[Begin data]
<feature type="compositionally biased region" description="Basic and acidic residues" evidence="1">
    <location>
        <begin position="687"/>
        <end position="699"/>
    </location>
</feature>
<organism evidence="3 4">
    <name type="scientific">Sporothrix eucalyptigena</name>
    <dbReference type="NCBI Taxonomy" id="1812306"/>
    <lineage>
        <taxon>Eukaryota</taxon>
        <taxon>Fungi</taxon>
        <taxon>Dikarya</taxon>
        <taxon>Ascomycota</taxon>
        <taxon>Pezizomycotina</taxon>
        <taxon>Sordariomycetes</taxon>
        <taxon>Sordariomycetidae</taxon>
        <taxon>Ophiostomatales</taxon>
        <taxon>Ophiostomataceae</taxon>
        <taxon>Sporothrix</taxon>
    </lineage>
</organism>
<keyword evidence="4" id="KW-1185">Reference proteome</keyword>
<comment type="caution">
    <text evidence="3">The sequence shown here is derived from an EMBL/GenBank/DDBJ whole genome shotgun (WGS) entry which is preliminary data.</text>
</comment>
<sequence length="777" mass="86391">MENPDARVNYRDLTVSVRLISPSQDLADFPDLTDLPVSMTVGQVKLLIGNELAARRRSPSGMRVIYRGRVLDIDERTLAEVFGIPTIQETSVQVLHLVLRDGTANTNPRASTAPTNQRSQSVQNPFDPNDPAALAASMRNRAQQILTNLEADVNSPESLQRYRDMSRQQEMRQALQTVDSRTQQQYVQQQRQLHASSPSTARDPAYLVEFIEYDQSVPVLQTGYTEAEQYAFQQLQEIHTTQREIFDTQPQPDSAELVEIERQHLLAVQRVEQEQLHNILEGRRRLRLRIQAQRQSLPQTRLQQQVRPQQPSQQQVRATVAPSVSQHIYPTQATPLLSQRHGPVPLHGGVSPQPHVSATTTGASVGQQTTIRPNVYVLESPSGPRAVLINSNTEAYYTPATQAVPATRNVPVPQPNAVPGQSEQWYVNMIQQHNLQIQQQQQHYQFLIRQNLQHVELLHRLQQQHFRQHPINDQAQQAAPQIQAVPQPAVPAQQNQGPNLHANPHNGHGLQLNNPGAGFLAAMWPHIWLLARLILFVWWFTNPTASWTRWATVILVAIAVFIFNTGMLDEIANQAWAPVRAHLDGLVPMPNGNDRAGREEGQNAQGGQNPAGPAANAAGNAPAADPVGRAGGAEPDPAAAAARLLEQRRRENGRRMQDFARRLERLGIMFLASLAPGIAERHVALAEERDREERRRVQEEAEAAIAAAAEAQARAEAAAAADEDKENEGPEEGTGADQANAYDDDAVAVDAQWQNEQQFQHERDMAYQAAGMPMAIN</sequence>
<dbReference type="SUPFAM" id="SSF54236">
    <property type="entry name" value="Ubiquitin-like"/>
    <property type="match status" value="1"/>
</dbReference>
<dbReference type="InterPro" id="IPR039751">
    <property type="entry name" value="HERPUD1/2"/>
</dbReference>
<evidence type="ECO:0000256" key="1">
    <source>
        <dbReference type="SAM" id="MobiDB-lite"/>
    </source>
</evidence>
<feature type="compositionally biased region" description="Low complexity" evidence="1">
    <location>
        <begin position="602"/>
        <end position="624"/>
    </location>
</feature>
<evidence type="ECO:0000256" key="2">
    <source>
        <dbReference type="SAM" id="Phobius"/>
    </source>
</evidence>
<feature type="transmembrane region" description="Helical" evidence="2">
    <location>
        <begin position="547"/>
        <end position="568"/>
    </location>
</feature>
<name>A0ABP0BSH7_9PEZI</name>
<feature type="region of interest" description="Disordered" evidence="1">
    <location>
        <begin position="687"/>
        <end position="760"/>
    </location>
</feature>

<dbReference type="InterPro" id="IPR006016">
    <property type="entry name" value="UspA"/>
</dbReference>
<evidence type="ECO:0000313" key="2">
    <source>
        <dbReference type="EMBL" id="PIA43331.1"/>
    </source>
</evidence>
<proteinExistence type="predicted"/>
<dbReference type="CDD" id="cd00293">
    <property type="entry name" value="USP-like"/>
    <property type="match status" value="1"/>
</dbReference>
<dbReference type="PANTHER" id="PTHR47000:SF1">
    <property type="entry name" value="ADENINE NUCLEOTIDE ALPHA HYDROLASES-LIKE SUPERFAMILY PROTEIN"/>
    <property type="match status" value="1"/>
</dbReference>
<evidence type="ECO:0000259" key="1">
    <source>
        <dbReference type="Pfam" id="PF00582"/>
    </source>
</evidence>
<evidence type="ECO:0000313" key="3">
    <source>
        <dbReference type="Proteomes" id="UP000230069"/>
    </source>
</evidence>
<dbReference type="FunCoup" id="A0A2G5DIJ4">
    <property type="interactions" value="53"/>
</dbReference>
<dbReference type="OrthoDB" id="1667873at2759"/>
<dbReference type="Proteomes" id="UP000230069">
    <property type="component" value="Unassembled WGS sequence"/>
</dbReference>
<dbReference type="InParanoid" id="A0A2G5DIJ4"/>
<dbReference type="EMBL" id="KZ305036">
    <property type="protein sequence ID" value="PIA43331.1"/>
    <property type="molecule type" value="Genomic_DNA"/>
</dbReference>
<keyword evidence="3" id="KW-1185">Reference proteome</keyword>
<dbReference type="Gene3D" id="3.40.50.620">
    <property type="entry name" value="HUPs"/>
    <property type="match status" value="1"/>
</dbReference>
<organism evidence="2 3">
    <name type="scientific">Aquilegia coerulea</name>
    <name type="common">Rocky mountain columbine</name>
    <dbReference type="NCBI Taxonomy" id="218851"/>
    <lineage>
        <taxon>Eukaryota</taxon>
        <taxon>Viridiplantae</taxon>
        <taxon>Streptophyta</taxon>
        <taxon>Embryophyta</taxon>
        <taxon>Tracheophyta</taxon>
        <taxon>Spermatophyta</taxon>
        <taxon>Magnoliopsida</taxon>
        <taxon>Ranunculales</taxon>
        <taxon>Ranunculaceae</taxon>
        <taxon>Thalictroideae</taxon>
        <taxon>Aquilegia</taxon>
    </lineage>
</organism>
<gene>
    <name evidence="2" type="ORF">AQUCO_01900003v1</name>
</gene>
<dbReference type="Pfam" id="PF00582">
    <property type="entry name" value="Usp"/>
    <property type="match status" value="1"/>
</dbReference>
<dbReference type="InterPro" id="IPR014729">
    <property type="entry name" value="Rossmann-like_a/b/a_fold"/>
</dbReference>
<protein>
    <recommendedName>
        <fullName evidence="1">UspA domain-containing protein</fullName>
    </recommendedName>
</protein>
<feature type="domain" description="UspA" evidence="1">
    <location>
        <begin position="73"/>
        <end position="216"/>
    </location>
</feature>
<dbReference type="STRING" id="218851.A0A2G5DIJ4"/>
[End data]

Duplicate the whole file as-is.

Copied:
<feature type="compositionally biased region" description="Basic and acidic residues" evidence="1">
    <location>
        <begin position="687"/>
        <end position="699"/>
    </location>
</feature>
<organism evidence="3 4">
    <name type="scientific">Sporothrix eucalyptigena</name>
    <dbReference type="NCBI Taxonomy" id="1812306"/>
    <lineage>
        <taxon>Eukaryota</taxon>
        <taxon>Fungi</taxon>
        <taxon>Dikarya</taxon>
        <taxon>Ascomycota</taxon>
        <taxon>Pezizomycotina</taxon>
        <taxon>Sordariomycetes</taxon>
        <taxon>Sordariomycetidae</taxon>
        <taxon>Ophiostomatales</taxon>
        <taxon>Ophiostomataceae</taxon>
        <taxon>Sporothrix</taxon>
    </lineage>
</organism>
<keyword evidence="4" id="KW-1185">Reference proteome</keyword>
<comment type="caution">
    <text evidence="3">The sequence shown here is derived from an EMBL/GenBank/DDBJ whole genome shotgun (WGS) entry which is preliminary data.</text>
</comment>
<sequence length="777" mass="86391">MENPDARVNYRDLTVSVRLISPSQDLADFPDLTDLPVSMTVGQVKLLIGNELAARRRSPSGMRVIYRGRVLDIDERTLAEVFGIPTIQETSVQVLHLVLRDGTANTNPRASTAPTNQRSQSVQNPFDPNDPAALAASMRNRAQQILTNLEADVNSPESLQRYRDMSRQQEMRQALQTVDSRTQQQYVQQQRQLHASSPSTARDPAYLVEFIEYDQSVPVLQTGYTEAEQYAFQQLQEIHTTQREIFDTQPQPDSAELVEIERQHLLAVQRVEQEQLHNILEGRRRLRLRIQAQRQSLPQTRLQQQVRPQQPSQQQVRATVAPSVSQHIYPTQATPLLSQRHGPVPLHGGVSPQPHVSATTTGASVGQQTTIRPNVYVLESPSGPRAVLINSNTEAYYTPATQAVPATRNVPVPQPNAVPGQSEQWYVNMIQQHNLQIQQQQQHYQFLIRQNLQHVELLHRLQQQHFRQHPINDQAQQAAPQIQAVPQPAVPAQQNQGPNLHANPHNGHGLQLNNPGAGFLAAMWPHIWLLARLILFVWWFTNPTASWTRWATVILVAIAVFIFNTGMLDEIANQAWAPVRAHLDGLVPMPNGNDRAGREEGQNAQGGQNPAGPAANAAGNAPAADPVGRAGGAEPDPAAAAARLLEQRRRENGRRMQDFARRLERLGIMFLASLAPGIAERHVALAEERDREERRRVQEEAEAAIAAAAEAQARAEAAAAADEDKENEGPEEGTGADQANAYDDDAVAVDAQWQNEQQFQHERDMAYQAAGMPMAIN</sequence>
<dbReference type="SUPFAM" id="SSF54236">
    <property type="entry name" value="Ubiquitin-like"/>
    <property type="match status" value="1"/>
</dbReference>
<dbReference type="InterPro" id="IPR039751">
    <property type="entry name" value="HERPUD1/2"/>
</dbReference>
<evidence type="ECO:0000256" key="1">
    <source>
        <dbReference type="SAM" id="MobiDB-lite"/>
    </source>
</evidence>
<feature type="compositionally biased region" description="Low complexity" evidence="1">
    <location>
        <begin position="602"/>
        <end position="624"/>
    </location>
</feature>
<evidence type="ECO:0000256" key="2">
    <source>
        <dbReference type="SAM" id="Phobius"/>
    </source>
</evidence>
<feature type="transmembrane region" description="Helical" evidence="2">
    <location>
        <begin position="547"/>
        <end position="568"/>
    </location>
</feature>
<name>A0ABP0BSH7_9PEZI</name>
<feature type="region of interest" description="Disordered" evidence="1">
    <location>
        <begin position="687"/>
        <end position="760"/>
    </location>
</feature>

<dbReference type="InterPro" id="IPR006016">
    <property type="entry name" value="UspA"/>
</dbReference>
<evidence type="ECO:0000313" key="2">
    <source>
        <dbReference type="EMBL" id="PIA43331.1"/>
    </source>
</evidence>
<proteinExistence type="predicted"/>
<dbReference type="CDD" id="cd00293">
    <property type="entry name" value="USP-like"/>
    <property type="match status" value="1"/>
</dbReference>
<dbReference type="PANTHER" id="PTHR47000:SF1">
    <property type="entry name" value="ADENINE NUCLEOTIDE ALPHA HYDROLASES-LIKE SUPERFAMILY PROTEIN"/>
    <property type="match status" value="1"/>
</dbReference>
<evidence type="ECO:0000259" key="1">
    <source>
        <dbReference type="Pfam" id="PF00582"/>
    </source>
</evidence>
<evidence type="ECO:0000313" key="3">
    <source>
        <dbReference type="Proteomes" id="UP000230069"/>
    </source>
</evidence>
<dbReference type="FunCoup" id="A0A2G5DIJ4">
    <property type="interactions" value="53"/>
</dbReference>
<dbReference type="OrthoDB" id="1667873at2759"/>
<dbReference type="Proteomes" id="UP000230069">
    <property type="component" value="Unassembled WGS sequence"/>
</dbReference>
<dbReference type="InParanoid" id="A0A2G5DIJ4"/>
<dbReference type="EMBL" id="KZ305036">
    <property type="protein sequence ID" value="PIA43331.1"/>
    <property type="molecule type" value="Genomic_DNA"/>
</dbReference>
<keyword evidence="3" id="KW-1185">Reference proteome</keyword>
<dbReference type="Gene3D" id="3.40.50.620">
    <property type="entry name" value="HUPs"/>
    <property type="match status" value="1"/>
</dbReference>
<organism evidence="2 3">
    <name type="scientific">Aquilegia coerulea</name>
    <name type="common">Rocky mountain columbine</name>
    <dbReference type="NCBI Taxonomy" id="218851"/>
    <lineage>
        <taxon>Eukaryota</taxon>
        <taxon>Viridiplantae</taxon>
        <taxon>Streptophyta</taxon>
        <taxon>Embryophyta</taxon>
        <taxon>Tracheophyta</taxon>
        <taxon>Spermatophyta</taxon>
        <taxon>Magnoliopsida</taxon>
        <taxon>Ranunculales</taxon>
        <taxon>Ranunculaceae</taxon>
        <taxon>Thalictroideae</taxon>
        <taxon>Aquilegia</taxon>
    </lineage>
</organism>
<gene>
    <name evidence="2" type="ORF">AQUCO_01900003v1</name>
</gene>
<dbReference type="Pfam" id="PF00582">
    <property type="entry name" value="Usp"/>
    <property type="match status" value="1"/>
</dbReference>
<dbReference type="InterPro" id="IPR014729">
    <property type="entry name" value="Rossmann-like_a/b/a_fold"/>
</dbReference>
<protein>
    <recommendedName>
        <fullName evidence="1">UspA domain-containing protein</fullName>
    </recommendedName>
</protein>
<feature type="domain" description="UspA" evidence="1">
    <location>
        <begin position="73"/>
        <end position="216"/>
    </location>
</feature>
<dbReference type="STRING" id="218851.A0A2G5DIJ4"/>